I am a bit of a cynic, and my cynic-sense definitely lit up when I read this:
He wants to have his cake and eat it too. Or as they say in Italian, he wants to have his wife drunk and the barrel full (really!).
He sold Mysql to Sun for a great deal of money – around one billion dollars. Even if his share is only 1% (which I doubt), that is still 10 million dollars, which is enough for anyone normal to live the rest of their life without ever having to work again. If he walked away with 10% of the deal, that’s 100 million dollars.
I have spent the last 27 years creating and working on MySQL and I hope, together with my team of MySQL core developers, to work on it for many more years.
Since it’s under the GPL, he can do that himself for as long as he wants – he doesn’t have to worry about making a living, after all. If he took away something closer to the 100 million number, he can also fund several of his friends to work on it for years and years, without worrying much about income. They could always do consulting if they wanted to make a few bucks, in any case.
Now, what he’s worried about is that Oracle will no longer put money into Mysql. I agree that that’s a real risk.
However, I also think that since it’s Oracle’s money that is being spent, they have the right to do as they see fit, within certain limits, and this case is well within those limits. My view is that there are plenty of cases when governments should intervene. For instance, if Mysql were the only competitor to Oracle in the database market, it might be quite unhealthy to let them buy it. But that’s not the case – not at all. There are numerous competitors, both closed and open.
So the risk to ‘the public’ is relative: people bought into a product that may now stagnate, but if they really want, they have plenty of other places they can jump without too much pain (SQL is a standard, after all). It’s like if FreeBSD disappeared tomorrow: you could switch to OpenBSD or Linux or something else. Perhaps not painlessly, but it wouldn’t be the end of the world, either (let’s hope FreeBSD has a long and happy future ahead of it, though).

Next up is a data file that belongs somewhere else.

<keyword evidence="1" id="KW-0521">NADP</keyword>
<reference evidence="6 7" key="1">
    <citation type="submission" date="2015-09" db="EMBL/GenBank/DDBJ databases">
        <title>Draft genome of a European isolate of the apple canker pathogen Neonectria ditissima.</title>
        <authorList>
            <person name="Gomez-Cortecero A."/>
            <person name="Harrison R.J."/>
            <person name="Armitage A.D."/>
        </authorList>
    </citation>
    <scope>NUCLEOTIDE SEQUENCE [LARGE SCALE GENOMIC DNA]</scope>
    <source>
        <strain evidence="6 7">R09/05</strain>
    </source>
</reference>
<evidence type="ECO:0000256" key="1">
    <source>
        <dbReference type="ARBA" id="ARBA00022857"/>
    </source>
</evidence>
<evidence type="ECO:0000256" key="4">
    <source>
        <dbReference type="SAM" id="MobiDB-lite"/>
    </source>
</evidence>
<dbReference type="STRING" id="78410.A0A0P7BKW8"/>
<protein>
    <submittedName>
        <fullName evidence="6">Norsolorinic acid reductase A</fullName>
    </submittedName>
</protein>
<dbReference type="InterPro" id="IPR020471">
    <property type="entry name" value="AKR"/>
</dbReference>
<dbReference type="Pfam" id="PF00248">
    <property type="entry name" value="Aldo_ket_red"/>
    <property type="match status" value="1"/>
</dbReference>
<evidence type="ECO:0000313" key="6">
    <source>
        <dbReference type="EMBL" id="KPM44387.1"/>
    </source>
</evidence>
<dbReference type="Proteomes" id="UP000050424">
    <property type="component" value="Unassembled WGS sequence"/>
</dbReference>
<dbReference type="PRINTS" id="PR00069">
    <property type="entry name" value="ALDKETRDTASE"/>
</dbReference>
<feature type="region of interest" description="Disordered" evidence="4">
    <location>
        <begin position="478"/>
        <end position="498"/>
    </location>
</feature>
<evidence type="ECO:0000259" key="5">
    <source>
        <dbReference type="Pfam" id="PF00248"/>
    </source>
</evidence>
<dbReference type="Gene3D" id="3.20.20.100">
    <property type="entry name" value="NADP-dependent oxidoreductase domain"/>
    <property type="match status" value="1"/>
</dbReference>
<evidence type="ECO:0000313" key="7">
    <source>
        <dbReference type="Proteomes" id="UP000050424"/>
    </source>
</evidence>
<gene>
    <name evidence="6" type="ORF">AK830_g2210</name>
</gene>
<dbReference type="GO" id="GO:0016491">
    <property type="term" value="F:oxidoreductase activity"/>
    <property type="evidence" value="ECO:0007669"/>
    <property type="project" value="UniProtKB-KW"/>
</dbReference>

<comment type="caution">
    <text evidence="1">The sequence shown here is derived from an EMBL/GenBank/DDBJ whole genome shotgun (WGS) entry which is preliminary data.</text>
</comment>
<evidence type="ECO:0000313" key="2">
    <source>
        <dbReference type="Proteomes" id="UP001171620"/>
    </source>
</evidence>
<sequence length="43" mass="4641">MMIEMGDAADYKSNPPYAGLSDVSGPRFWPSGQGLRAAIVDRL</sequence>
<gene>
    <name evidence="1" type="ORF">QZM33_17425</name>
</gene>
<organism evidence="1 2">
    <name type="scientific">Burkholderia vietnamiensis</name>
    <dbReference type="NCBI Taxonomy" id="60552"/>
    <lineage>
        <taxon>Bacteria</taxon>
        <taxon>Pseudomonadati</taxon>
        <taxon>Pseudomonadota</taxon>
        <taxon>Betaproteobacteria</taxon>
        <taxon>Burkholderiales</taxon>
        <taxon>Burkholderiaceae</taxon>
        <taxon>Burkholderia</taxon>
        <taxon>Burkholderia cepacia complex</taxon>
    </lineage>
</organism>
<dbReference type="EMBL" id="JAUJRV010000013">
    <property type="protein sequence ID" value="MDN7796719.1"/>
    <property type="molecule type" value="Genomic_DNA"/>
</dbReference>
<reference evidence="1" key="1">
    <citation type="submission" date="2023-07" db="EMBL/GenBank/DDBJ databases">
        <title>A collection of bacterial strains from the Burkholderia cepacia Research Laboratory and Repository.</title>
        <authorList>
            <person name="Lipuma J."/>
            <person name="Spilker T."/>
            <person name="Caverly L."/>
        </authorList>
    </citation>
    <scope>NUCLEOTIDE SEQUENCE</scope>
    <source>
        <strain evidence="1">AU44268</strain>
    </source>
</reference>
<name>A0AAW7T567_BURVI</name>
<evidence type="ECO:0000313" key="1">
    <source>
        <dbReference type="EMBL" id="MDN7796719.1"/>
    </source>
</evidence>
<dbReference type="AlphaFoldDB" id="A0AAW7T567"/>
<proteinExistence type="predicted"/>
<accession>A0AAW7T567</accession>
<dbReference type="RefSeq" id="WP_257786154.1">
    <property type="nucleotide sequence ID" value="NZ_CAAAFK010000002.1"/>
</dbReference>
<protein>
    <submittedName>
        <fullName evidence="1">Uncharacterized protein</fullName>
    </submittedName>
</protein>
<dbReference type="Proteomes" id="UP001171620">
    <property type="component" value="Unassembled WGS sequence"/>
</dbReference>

We’re back to wanting to both have and eat the cake: Monty seems to want the EC to force Oracle to divest itself of Mysql or impose various restrictions on its development. If he had imposed those conditions on Sun when that sale was made, they might not have done the deal, or placed a smaller value on it. He didn’t, but now he is back and trying to impose them on a deal in which he is not a participant (although I suppose he may have some Sun shares). That doesn’t strike me as being entirely fair: if he really wanted to ensure the future of Mysql, he would not have sold the company.
In terms of open source, keep in mind that Mysql was not released under the GPL until 2001:
For many years it was under a “sort of open” license that was not proper open source.
Then there’s the Richard Stallman angle: that somehow, Mysql “deserves” to have developers funded to work on it. I don’t buy that, either. Mysql is a nice project, but I don’t think that there’s any moral imperative that the government should step in and fund some open source projects. Should the EC step in and say that Oracle should also fund Postgres development while they’re at it? There are plenty of deserving projects that could use some cash to fund their development. For instance, my friend Salvatore is looking for donations for Redis development. It’s not as big or “important” a project as Mysql, but it’s good code and already being taken up by various companies. For that matter, I’d like to keep working on Hecl full time.
In short: I hope that the EC approves the sale “as-is”. I also hope that Oracle continues to take good care of Mysql, but if they don’t, that is ultimately their decision as long as there remain plenty of competitors in the market.
I think that our time as “the open source community” is better spent fighting for more important things: against bad software patents, for open standards in governments, and that sort of thing, that will benefit everyone, rather than trying to wrest control of Monty’s code back from Oracle after he’s already been paid handsomely for it.